This can be terminated over an impost, if in an arch, by stopping the chamfer a little above the abacus, and cutting a double splay from the square face below to die into the chamfer (see Fig. 167). This is termed the " Broach." The next advance results in the "Edge roll " (b, Fig. 168), and the "Quirked bead," or three-quarter round (c) on the angle formed by the face and reveal of the opening.
Differing slightly from this is the "Bowtell," which is arrived at by leaving the salient angle of the above example and cutting the recessed portions or quirks (d).
We next have the "scroll" mould, so called from its resemblance to a roll of paper or parchment with the edge projecting (c).
A very effective moulding is shown in a combination of the bowtell with hollows and fillets (f).
Another and very striking mould is the bowtell with fillets and hollows (g), while the next example illustrates the application of the fillet to the bowtell (h), and is more of a variety of the pointed bowtell than a distinct entity in itself. Sometimes three fillets are introduced (as at /'), at others only two, both having a certain value as ornament.
A very handsome moulding, and one that can be introduced in door jambs and other openings in a very effective manner, is the double ogee (k), while yet another moulding, closely allied to the last example, is the wave moulding (/).
Generally speaking, the above mouldings, grouped together in pairs or more, or arranged in sets with hollows at intervals, will serve to make up any form or grouping of moulds suitable for ordinary practice.
Variations of the above, such as flattening the fillets and bowtell moulding, are mere caprices in matters of form or indications of date, and can be introduced in any convenient number to suit individual taste, - though it should always be done with consideration for the shape of the block of stone out of which they are to be cut.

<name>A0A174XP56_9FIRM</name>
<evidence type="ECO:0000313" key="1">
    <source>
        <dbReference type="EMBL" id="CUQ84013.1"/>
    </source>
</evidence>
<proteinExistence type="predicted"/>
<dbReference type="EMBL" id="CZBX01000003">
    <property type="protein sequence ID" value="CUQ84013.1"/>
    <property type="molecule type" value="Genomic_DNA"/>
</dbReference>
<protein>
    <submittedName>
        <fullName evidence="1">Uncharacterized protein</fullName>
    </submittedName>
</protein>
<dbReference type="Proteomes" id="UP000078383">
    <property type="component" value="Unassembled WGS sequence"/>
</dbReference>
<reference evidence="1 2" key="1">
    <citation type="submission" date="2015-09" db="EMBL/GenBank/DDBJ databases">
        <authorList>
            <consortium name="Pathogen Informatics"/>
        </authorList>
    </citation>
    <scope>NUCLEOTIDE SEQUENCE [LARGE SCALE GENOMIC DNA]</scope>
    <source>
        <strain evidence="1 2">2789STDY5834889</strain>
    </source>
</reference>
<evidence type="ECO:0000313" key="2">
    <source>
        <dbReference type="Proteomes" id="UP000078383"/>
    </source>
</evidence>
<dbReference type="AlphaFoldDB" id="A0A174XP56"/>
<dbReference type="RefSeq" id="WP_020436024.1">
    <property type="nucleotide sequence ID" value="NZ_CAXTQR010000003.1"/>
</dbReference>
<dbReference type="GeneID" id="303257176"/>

Fig. 169 illustrates a group consisting of rolls and hollows, in three ranges or tiers, the rectangular blocks out of which they are cut being readily traceable.
In grouping a set of mouldings certain rules should be observed respecting the planes in which they lie and from which they base their departure.
The first may be taken as being parallel with the wall face; the second as a chamfer, usually at an angle of 45 degrees with the wall face; and the third at right angles.
These being set out, or any one of them, the proposed plane can be divided up in the usual way by hollows, and the groups then elaborated. Care should be taken to bring all salient points of the groups into line with their respective planes, to avoid cutting on the one hand and for uniformity and symmetry on the other.
In cutting mouldings the mason will first prepare the faces or planes, as mentioned above, and, on the beds, will draft by means of a template (cut to the accurate section of the moulding) and a chisel, or pointer, the exact section of the mouldings as designed by the architect, finishing the operation as already explained in a former chapter.
In window openings the inner set or group of mouldings should coincide with the mullions (if any) of the window, so that the tracery will mitre above and present a homogeneous aspect to the eye (see Fig. 170).